We live in a world where temptation is rife. Cheap and fast food is notoriously bad for us, but a less known danger is the common foods that hide poor nutritional ingredients and slap us with high fats and sugars. Typical ‘low fat’ foods are riddled with unnatural ingredients such as stabilisers and sweeteners that are questionably carcinogenic. The first generation sweetener Saccharin was banned by the FDA due to links with bladder cancer. A third generation sweetener Aspartame is now being challenged as having links to brain tumours. In many ways we are simple creatures - offer us an easy meal and we will take it, despite any health concerns. Our bodies have been developed over thousands of years to sophistically store fat and energy, because we have to.
We are built to move. Our bodies are complex systems, primarily made for survival and reproduction. We are gifted with a huge range of movement yet for many of us our sedentary lifestyle and profession makes it difficult to move frequently. As demand increases, we work longer hours. Even basic luxuries have been developed to make us move less - the remote control, online shopping, the food to our seat. Yet we are designed to move, chase, hunt, and many would say, to earn our food.
We work longer, demands have increased and many of us sit all day. We need to manage ourselves better in order to avoid the negative impacts of this. Organisations today have a responsibility here. During our employment lifetime, we are in work for one third of our time and asleep for another third. If we can create a work space that presents the right nutritious food and encourages movement, we have a good start. This needs to be taken seriously at a strategic level. One off health and wellbeing programmes are not enough. How we develop our leaders and how we create the right culture and climate is the key. It is time to create a new definition of success factors in organisations. Blending leadership psychology and with health, fitness and wellbeing is essential. This pioneering new approach creates a path for enhancing both physical and mental wellbeing in organisations from a practical and habitual level, rather than a theoretical bubble. Our research and passion for this subject has born an exciting fresh ethos for today’s organisations; 'The Whole You - Creating and Sustaining Peak Performance for People and Organisations'.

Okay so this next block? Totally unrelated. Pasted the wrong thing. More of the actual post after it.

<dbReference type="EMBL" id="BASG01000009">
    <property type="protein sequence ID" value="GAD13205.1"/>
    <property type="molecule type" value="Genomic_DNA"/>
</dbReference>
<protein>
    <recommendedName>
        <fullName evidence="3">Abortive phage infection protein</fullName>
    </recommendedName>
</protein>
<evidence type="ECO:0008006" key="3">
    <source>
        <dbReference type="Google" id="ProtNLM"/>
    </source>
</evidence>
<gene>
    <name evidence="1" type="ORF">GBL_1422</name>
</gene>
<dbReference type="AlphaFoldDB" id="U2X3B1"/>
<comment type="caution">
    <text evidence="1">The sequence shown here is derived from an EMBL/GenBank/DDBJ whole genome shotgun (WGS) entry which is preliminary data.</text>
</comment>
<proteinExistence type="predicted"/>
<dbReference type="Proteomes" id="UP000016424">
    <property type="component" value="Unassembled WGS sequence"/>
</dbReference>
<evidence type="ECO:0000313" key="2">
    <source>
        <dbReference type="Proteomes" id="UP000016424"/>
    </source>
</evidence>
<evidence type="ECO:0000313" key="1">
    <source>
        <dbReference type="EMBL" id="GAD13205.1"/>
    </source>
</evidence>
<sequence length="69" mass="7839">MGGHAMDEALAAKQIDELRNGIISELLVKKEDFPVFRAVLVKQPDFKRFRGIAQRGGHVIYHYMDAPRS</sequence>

The Essential Ingredient for Organisational Excellence
From years of working with specialists in both the health and fitness sector and in business psychology, we know that psychological resilience enhances physical resilience, and yet research shows that the two have not been combined as successfully as they could. We have now addressed this. Whilst maintaining the more traditional and previously successful methods of enhancing workforce performance, such as environmental and operational assessment, the Whole You integrates all the fundamental elements that make us optimised as humans. You cannot enhance physical and mental performance without establishing the business and environmental needs. We have combined this with how to influence and motivate others to enhance performance, incorporating the social and psychological factors, and the skills necessary for leaders to equip others to be more optimised. The name gives it away. The Whole You integrates, harmonises and optimises all of these factors for outstanding results.